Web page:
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Showing posts from January, 2021

Beside Arundhati Roy

  Sunday musings Arundhati Roy on my bookshelf A friend forwarded Arundhati Roy’s latest lament about India’s pathetic condition. I love Ms Roy’s passionate probity. I have admired her ever since I came to know her political writings about two decades back. I have personal collections of most her writings. My continuing admiration for her notwithstanding, I now feel more like Estragon standing beside Vladimir in Samuel Beckett’s inimitable play, Waiting for Godot . “Don’t touch me! Don’t question me! Don’t speak to me! Stay with me!” I feel like telling her in frustration. India is frustrating. But I don’t feel like shouting in indignation anymore. It’s futile, I begin to despair. Two thugs are ruling us and we have no way forward. We are condemned to be stuck in the filthy alleys beyond Lok Kalyan Marg holding motley flags and shouting dissonant slogans. Forever. Or at least until the goons of the thugs will come and ram nationalism down our throats. I feel weary to hold flags an

The Second Crucifixion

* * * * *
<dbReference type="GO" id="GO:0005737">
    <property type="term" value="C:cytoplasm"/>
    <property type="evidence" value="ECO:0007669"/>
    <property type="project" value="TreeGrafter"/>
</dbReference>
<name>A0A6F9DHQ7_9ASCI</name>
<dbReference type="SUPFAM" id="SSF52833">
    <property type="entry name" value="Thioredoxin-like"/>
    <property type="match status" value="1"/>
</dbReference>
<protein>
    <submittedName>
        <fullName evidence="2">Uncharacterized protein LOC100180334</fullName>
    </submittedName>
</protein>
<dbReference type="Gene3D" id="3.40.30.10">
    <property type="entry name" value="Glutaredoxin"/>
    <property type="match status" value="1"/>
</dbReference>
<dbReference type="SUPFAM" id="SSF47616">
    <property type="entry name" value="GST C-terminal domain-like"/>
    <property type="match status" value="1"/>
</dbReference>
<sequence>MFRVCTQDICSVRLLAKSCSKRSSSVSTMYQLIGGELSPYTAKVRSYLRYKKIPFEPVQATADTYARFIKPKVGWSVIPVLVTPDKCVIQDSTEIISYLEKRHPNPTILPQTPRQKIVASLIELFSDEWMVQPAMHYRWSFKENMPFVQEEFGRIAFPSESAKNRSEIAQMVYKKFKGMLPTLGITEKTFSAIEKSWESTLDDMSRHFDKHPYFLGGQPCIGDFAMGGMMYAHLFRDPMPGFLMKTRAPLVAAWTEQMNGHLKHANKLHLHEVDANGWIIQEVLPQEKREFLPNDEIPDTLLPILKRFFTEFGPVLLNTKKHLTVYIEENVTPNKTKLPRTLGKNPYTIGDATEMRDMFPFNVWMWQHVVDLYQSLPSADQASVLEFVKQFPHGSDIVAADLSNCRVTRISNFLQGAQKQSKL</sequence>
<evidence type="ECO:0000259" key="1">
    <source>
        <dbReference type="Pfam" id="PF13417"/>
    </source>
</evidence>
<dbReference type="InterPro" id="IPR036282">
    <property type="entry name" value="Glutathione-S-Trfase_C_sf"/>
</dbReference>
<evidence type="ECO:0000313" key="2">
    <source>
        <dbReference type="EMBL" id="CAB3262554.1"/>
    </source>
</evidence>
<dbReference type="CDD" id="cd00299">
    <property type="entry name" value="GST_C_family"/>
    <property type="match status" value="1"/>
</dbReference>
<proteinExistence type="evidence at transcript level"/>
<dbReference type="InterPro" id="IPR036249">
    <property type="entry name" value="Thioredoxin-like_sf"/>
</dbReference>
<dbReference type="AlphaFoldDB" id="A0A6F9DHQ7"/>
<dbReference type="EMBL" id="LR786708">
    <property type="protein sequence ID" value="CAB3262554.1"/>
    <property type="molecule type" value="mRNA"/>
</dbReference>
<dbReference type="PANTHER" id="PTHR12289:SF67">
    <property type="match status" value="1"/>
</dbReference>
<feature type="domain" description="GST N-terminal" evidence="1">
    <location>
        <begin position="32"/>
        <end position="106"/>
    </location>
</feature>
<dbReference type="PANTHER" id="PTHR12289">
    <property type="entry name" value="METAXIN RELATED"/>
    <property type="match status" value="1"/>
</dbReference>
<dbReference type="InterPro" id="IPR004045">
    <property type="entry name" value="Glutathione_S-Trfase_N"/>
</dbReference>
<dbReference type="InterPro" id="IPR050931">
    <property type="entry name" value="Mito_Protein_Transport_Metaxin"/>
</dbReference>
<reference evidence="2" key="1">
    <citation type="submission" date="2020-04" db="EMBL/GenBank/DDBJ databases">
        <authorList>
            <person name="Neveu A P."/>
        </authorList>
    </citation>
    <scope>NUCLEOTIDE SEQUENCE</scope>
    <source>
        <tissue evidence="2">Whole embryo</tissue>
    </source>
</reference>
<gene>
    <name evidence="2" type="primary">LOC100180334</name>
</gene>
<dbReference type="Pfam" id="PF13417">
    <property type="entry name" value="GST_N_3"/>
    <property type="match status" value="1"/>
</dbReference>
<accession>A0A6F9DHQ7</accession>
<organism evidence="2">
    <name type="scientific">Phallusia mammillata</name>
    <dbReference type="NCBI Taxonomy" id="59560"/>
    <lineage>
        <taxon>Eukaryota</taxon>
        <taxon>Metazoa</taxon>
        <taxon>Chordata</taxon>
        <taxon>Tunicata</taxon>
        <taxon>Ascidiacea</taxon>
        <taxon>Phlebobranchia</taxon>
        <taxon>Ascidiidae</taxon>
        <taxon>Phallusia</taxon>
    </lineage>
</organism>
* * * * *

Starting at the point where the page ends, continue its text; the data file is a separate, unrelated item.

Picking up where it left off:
‘The Second Crucifixion’ is the title of the last chapter of Dominique Lapierre and Larry Collins’s magnum opus Freedom at Midnight . The sub-heading is: ‘New Delhi, 30 January 1948’. Seventy-three years ago, on that day, a great soul was shot dead by a man who was driven by the darkness of hatred. Gandhi has just completed his usual prayer session. He had recited a prayer from the Gita:                         For certain is death for the born                         and certain is birth for the dead;                         Therefore over the inevitable                         Thou shalt not grieve . At that time Narayan Apte and Vishnu Karkare were moving to Retiring Room Number 6 at the Old Delhi railway station. They walked like thieves not wishing to be noticed by anyone. The early morning’s winter fog of Delhi gave them the required wrap. They found Nathuram Godse already awake in the retiring room. The three of them sat together and finalised the plot against Gand

Short lives and long leaps